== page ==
“Love your neighbor, all of ’em.” -Christine Clarity McDonald
The winter wind was bitterly cold. I was curled up, with no shoes or coat, barelegged and in a skirt. I was too tired to get up from the spot I had found beside a cold brick building. I was alone. There was no one bugging me, no one wanting anything from me that I was not willing to give. I longed for rest…sleep…a friendly word…a rescuer. Could someone find me?
The concrete was so damp, the cold causing my frail, 88–pound body to ache. Yet with my head against a vent, where part of my body found warmth, the brisk aroma of ground coffee beans brought me comfort of sorts, transporting me to a different world. This aroma was occasionally overpowered by the stale, musty smell of urine, reminding me of my reality.
Was I invisible to the world around me? Was anyone trying to find me? Wouldn’t someone please take me home! I wanted a kind person, someone who didn’t want me as an object, a thing, but someone who would allow me to belong, who would keep me safe and warm. I wanted someone to see me as a person.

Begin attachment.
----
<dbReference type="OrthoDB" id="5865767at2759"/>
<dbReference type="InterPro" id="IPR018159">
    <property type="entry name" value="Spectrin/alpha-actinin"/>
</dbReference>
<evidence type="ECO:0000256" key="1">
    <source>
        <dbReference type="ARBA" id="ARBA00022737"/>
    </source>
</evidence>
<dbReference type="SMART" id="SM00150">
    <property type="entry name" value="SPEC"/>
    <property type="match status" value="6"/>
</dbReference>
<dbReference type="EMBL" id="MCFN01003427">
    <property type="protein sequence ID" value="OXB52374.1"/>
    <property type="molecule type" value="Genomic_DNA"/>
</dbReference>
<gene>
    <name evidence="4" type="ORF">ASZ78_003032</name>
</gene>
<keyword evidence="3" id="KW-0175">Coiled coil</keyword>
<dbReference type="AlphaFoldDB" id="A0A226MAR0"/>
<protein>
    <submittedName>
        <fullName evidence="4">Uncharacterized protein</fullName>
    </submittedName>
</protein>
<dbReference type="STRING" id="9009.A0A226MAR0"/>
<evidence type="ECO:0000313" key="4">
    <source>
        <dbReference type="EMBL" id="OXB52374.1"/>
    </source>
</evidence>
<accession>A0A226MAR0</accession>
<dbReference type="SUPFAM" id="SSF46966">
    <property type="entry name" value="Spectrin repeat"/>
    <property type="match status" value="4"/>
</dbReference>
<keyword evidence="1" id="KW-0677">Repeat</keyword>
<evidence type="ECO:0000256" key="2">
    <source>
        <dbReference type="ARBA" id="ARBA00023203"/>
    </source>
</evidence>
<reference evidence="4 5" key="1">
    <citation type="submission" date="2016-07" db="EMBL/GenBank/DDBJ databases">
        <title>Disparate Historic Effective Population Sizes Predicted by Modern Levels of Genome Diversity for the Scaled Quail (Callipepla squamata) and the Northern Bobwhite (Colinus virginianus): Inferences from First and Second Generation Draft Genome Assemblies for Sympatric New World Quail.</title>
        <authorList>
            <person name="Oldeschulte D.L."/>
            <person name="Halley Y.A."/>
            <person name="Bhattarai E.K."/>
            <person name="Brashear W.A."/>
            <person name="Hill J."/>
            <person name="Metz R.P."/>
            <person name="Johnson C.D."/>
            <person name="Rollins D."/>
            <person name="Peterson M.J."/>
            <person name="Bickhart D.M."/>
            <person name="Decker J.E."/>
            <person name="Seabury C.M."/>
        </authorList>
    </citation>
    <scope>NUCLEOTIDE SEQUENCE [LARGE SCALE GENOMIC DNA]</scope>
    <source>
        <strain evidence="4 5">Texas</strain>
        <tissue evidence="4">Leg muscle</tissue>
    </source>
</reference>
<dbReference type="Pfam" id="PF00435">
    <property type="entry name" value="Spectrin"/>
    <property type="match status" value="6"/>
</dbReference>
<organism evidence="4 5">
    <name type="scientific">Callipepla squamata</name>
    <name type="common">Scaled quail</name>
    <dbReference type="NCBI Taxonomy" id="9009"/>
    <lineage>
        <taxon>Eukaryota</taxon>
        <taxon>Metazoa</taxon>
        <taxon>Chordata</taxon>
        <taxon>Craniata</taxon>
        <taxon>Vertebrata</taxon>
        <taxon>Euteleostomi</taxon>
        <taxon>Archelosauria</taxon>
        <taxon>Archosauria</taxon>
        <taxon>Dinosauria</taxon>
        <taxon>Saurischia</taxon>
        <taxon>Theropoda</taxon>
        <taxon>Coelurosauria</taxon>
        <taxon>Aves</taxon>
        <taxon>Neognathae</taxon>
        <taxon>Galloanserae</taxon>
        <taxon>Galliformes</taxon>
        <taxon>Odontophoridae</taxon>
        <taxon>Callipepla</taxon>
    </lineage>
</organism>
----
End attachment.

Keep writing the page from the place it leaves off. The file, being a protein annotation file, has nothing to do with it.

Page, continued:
My body ached; my stomach grumbled for food. Eating food is such a seemingly basic human need. Yet out here, even food came at a price. I just couldn’t do it. I couldn’t turn another date just to eat. The thought of what I had to do for the money to eat revolted me. I couldn’t dare to put food in my mouth. Instead, I’d get high to make it all go away—the hunger pains, the shame, the hurt, the despair. Tonight, however, I was too weak and frail to even ponder the idea of standing, much less putting on the show necessary to earn money for food or dope.
This corner, this building, the warmth from the vent…if only I could meld into the bricks for a rest, a long rest. Oh, to sleep safe, to sleep without expectations of my body. To sleep in a clean, safe bed with no one touching me, no one expecting sexual deeds for that sleep—another basic human need. A shower…oh, just to soak in a tub. Oh, my! And with bubbles to wash away the filth, the grime, the smells of all those men, of all the shame.
No. Not in my world. Not in this life…
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